Josh told me I was crazy when I wrote back in January that abortion providers (and those who support abortion rights) should "conscience clause" arguments on their head---by arguing that laws requiring doctors to perform invasive ultrasounds, describe the results of those ultrasounds, and provide inaccurate medical information before performing abortions violate doctors' First Amendment right to obey their personal moral compass.
After all, if pharmacists, doctors, and even employers should be allowed to refuse to provide birth control or other services based on their personal beliefs, shouldn't doctors who don't believe in subjecting women to unnecessary medical procedures and providing inaccurate information (such as the lie the abortion causes cancer) have the same right to follow their own conscience?
Well, today, a judge in Oklahoma struck down that state's mandatory ultrasound law on related grounds, ruling that the requirement that doctors perform and ultrasound and describe the results to a woman seeking an abortion violates doctors' First Amendment right to free speech (along with a whole bunch of other rights).
The plaintiffs in the suit claimed that the law was a whole mess of rights violations — by forcing doctors to read text composed by lawmakers, it violated medical professionals' free speech. By imposing pain in the ass legal requirements on a procedure only used by women, the law was sexually discriminatory. And treating one medical procedure differently than other legal medical procedures, the law unfairly singled out doctors who provided abortions. A judge agreed.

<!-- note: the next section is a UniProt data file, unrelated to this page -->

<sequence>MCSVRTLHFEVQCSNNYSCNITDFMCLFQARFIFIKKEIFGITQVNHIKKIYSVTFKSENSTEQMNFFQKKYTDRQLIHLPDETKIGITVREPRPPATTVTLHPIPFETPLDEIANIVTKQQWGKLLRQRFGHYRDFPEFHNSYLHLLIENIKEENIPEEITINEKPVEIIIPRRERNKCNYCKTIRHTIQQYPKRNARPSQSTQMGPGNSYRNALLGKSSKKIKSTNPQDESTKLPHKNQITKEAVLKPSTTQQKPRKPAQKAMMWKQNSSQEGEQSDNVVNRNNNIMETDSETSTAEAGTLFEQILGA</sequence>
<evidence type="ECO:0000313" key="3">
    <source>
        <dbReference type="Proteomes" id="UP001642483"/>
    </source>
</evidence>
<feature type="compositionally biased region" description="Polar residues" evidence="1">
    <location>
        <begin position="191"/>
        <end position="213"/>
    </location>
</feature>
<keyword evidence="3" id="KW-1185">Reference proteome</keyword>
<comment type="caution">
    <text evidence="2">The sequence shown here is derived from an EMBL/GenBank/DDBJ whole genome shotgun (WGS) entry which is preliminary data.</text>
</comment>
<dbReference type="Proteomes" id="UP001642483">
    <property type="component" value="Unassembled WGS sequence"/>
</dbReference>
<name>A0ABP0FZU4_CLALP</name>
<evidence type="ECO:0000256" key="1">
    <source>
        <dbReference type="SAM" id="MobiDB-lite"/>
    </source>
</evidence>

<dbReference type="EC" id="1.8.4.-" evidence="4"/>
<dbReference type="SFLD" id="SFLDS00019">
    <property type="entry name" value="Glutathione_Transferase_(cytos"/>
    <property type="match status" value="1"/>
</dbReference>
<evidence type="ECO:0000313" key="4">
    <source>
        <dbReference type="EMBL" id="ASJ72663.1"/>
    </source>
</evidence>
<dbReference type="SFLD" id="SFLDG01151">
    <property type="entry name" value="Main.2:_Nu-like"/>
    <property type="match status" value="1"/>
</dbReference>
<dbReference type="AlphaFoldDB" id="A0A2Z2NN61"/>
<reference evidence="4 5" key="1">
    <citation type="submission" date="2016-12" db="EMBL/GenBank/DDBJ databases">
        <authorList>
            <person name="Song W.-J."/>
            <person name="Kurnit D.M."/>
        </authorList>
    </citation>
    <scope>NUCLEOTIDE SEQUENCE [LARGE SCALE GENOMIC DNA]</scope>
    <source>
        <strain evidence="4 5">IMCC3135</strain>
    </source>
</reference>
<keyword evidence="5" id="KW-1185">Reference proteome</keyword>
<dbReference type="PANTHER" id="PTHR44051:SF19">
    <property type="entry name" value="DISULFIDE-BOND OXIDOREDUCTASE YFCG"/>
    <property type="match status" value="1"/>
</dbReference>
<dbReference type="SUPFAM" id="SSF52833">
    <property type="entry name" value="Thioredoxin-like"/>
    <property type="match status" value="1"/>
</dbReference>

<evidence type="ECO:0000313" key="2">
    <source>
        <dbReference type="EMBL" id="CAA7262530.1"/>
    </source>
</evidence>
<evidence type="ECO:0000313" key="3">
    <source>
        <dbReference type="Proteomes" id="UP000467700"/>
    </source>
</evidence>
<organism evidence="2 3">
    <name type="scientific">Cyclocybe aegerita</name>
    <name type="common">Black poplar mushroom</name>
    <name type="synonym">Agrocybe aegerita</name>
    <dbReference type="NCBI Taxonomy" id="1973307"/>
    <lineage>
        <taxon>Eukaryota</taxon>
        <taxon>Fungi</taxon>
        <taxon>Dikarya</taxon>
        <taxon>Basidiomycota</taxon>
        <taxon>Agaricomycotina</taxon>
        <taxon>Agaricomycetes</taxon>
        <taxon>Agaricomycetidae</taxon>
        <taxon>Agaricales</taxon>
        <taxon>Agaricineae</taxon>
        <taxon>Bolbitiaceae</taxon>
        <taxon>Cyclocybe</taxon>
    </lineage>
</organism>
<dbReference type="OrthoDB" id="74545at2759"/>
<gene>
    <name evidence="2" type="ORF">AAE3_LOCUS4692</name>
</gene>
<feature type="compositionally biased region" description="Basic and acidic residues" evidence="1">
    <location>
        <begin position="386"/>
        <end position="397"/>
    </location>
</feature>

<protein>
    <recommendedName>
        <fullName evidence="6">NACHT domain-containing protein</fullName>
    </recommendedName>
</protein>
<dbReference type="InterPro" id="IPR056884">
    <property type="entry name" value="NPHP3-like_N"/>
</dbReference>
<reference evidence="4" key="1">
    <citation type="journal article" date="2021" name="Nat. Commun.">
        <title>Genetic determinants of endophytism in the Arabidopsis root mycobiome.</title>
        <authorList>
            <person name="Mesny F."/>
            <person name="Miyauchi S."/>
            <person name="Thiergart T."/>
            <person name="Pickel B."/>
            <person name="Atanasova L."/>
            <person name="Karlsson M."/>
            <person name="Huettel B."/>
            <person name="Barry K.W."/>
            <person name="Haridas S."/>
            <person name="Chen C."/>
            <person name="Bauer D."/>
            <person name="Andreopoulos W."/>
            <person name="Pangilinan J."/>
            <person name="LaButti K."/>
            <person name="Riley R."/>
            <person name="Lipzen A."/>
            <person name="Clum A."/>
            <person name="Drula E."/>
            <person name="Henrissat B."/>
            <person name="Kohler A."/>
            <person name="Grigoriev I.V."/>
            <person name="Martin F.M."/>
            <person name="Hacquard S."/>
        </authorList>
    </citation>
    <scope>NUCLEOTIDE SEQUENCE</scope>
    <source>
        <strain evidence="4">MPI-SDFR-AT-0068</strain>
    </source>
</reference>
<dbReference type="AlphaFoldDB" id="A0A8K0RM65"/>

In related news, the Washington Post reports today that restrictions on abortion are dying in state legislatures across the country, from Idaho (where legislators wanted to force women to get pre-abortion sonograms) to Georgia (which would have banned all abortions after 20 weeks' gestation.
And President Obama had a message of support for Planned Parenthood---although he failed to acknowledge that the group is an important abortion provider (for the one in three US women who will get an abortion in her lifetime), and framed Planned Parenthood's female clients in terms of their relationships to men, calling them "mothers, daughters, sisters, and wives." Would "half of this country" have been insufficient?